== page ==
The Virginia Supreme Court Issues an Important Ruling about the Authority of the Police to Make Warrantless Entries onto Residential Property
by Jack E. Call
Professor of Criminal Justice
The year 2007 is far from over, but the Virginia appellate courts have already decided three very important cases dealing with the authority of the police to search residences. One of those cases (Robinson v. Commonwealth), decided by the Virginia Supreme Court, was widely reported in the newspapers. (See another article in this issue of the Bulletin for a discussion of the other two cases, decided by the Virginia Court of Appeals). It involved a party hosted by the parents of a teen-aged boy who decided to hold a party at their home and serve beer to their son and his friends.
After the police received at least three telephone calls suggesting that underage drinking might be taking place at the Robinson home, Officer Cox was dispatched to the home. When he arrived, he noticed a large number of cars parked along the road in front of the home, as well as along the driveway to the house. The officer drove up the driveway and approached a sidewalk (referred to by the court as a “path”) that led from the driveway to the front door of the house. (The driveway proceeded on past the sidewalk to a garage to the right of the house).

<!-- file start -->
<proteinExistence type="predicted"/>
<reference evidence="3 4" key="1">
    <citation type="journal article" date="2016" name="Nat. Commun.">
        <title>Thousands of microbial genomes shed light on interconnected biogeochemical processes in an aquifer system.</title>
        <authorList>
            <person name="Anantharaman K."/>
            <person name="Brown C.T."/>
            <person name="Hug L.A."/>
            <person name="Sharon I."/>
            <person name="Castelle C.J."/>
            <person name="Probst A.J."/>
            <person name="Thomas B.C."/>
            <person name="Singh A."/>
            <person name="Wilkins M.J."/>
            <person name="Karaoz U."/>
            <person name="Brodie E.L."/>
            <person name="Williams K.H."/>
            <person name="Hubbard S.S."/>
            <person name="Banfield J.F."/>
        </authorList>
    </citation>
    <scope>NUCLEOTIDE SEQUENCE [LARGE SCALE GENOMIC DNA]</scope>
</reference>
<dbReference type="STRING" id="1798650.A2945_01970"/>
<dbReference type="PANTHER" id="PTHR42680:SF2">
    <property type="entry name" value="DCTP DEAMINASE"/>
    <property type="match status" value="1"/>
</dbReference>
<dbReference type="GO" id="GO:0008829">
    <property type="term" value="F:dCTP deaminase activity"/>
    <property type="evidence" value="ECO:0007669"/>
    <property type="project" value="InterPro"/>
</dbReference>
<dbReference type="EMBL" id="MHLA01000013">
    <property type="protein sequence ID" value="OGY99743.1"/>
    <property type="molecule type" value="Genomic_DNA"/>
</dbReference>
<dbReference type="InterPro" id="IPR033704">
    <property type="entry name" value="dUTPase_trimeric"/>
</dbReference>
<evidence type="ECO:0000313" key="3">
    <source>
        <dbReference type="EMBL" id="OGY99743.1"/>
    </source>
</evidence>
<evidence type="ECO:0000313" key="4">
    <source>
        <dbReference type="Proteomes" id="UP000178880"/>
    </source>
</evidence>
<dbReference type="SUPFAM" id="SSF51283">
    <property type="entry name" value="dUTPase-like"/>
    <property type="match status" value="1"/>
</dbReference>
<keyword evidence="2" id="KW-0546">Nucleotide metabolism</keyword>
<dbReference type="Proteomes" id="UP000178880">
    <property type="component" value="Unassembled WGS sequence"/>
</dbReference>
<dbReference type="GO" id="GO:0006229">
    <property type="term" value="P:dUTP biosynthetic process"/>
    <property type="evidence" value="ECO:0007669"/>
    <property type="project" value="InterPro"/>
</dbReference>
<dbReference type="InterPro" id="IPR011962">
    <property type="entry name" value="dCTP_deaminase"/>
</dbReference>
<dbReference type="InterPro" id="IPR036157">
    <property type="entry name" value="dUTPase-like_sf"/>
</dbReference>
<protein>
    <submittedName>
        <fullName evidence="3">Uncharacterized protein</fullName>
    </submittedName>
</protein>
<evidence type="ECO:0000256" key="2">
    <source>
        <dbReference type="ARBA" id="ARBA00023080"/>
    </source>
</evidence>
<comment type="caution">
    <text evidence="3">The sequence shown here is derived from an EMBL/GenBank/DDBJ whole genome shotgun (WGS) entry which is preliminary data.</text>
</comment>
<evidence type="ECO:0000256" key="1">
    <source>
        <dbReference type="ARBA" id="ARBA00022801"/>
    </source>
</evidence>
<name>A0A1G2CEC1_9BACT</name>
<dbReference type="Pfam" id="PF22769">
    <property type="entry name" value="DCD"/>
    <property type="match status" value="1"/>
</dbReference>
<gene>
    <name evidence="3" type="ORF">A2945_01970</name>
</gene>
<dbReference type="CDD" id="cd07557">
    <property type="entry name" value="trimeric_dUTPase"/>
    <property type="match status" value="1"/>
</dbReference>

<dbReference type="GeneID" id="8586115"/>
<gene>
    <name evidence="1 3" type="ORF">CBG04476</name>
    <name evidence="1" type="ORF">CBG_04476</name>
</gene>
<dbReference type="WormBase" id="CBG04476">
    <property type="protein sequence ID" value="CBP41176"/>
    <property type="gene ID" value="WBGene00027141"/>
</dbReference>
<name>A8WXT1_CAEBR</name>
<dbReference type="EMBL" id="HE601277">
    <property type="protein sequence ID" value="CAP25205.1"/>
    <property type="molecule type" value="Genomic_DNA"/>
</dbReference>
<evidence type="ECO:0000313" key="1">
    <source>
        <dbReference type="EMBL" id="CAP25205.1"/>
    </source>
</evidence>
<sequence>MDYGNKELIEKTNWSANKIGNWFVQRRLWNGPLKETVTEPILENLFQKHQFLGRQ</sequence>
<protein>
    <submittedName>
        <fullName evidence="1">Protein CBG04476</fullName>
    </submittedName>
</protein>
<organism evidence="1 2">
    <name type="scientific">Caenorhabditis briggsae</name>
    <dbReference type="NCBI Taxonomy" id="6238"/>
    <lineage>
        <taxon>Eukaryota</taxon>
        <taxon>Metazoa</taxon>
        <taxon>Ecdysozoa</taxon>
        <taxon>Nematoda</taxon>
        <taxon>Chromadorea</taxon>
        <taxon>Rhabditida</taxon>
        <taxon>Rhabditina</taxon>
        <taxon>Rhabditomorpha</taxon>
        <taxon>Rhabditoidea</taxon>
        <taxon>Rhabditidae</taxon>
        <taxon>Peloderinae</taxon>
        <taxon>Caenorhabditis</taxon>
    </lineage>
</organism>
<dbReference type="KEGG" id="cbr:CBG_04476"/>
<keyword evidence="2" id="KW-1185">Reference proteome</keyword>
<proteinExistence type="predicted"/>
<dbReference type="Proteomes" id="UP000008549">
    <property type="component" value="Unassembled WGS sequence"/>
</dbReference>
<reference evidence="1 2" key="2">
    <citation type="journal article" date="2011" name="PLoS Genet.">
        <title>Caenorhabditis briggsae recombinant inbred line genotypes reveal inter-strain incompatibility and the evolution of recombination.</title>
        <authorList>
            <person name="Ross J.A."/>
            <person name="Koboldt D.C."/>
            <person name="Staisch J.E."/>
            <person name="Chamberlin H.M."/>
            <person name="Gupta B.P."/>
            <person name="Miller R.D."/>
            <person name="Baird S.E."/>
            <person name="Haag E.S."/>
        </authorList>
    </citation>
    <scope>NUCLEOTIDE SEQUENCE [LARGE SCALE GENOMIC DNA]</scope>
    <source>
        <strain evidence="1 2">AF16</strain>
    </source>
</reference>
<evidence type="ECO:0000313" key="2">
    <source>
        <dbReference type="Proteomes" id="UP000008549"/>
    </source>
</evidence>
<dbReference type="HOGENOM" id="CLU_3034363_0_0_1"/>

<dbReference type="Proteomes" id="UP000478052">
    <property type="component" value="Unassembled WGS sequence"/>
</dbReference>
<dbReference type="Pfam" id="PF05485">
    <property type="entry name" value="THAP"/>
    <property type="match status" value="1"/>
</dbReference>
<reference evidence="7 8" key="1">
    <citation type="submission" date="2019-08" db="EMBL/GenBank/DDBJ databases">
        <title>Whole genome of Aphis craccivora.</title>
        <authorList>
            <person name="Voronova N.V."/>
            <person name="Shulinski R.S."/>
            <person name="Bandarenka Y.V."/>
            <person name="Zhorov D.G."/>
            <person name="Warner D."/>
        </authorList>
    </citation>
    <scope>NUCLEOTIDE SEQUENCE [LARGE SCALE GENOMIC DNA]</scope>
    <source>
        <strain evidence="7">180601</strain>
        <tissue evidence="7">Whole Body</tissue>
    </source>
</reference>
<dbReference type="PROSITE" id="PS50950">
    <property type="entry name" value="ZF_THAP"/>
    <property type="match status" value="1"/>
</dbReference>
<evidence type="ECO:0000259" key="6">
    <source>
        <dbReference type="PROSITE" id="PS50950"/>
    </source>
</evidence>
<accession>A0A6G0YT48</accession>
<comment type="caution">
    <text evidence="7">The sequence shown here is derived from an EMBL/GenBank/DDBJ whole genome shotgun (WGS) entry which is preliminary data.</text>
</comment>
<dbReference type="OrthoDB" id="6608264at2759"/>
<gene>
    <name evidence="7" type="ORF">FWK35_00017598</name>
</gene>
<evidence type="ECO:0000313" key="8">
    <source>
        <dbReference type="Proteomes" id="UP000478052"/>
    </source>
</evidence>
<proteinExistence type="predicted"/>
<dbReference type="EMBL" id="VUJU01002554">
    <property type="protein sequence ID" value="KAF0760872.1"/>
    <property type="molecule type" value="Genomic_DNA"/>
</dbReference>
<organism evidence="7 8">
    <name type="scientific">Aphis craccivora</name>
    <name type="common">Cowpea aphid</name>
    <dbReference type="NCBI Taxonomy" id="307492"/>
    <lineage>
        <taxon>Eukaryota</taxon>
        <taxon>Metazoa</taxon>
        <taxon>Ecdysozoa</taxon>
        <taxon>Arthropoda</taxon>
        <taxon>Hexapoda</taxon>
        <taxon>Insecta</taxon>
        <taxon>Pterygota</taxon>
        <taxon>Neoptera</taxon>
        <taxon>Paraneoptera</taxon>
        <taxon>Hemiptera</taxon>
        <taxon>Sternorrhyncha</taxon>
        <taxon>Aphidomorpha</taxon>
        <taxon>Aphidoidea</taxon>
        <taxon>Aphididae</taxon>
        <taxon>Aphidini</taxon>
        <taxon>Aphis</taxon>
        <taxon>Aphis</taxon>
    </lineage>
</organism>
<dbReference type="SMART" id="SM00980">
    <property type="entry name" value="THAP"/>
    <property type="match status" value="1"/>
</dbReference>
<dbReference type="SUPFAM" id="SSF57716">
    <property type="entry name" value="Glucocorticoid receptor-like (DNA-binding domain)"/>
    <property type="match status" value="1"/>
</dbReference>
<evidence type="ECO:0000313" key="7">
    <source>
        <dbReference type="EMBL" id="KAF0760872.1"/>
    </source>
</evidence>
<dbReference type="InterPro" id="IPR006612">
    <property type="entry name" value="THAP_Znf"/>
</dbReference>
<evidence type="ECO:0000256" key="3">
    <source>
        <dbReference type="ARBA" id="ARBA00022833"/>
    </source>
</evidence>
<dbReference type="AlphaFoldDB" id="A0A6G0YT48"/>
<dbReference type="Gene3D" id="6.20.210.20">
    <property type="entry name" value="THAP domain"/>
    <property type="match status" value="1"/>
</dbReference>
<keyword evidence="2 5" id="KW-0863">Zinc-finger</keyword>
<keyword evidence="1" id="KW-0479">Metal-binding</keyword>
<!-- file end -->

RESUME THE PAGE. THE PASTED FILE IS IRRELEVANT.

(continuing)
Before Officer Cox reached the path from the driveway to the house, he observed two young people with beer bottles in their hands who were standing 7-10 yards beyond the path (in the backyard) and who appeared to be less than 21 years old. When those two individuals saw the officer’s vehicle, they yelled “cops,” dropped their bottles, and ran toward some woods behind the house. Officer Cox proceeded into the backyard in pursuit of these individuals and other youths who were now running as well. From this vantage point, the officer observed considerable evidence suggesting that the adults who owned the home had served alcohol. The issue in the case was whether this evidence was admissible since Officer Cox did not have a warrant to be on or to search the premises.
The Virginia Supreme Court held that Officer Cox could proceed into the curtilage of the home without a search warrant. The court began by declaring that the law recognizes an implied consent from a property owner for the police to enter the curtilage to contact the property’s residents. (The curtilage is the area immediately surrounding the home, used for private activities associated with the use of the home).
Under this rule, Officer Cox was justified in proceeding to the front door of the Robinson home without a search warrant. Of course, in this case Officer Cox did not go to the front door. Before doing so, he observed what reasonably appeared to be two juveniles holding beer bottles. The court ruled that this gave Officer Cox probable cause to arrest the two juveniles for underage drinking.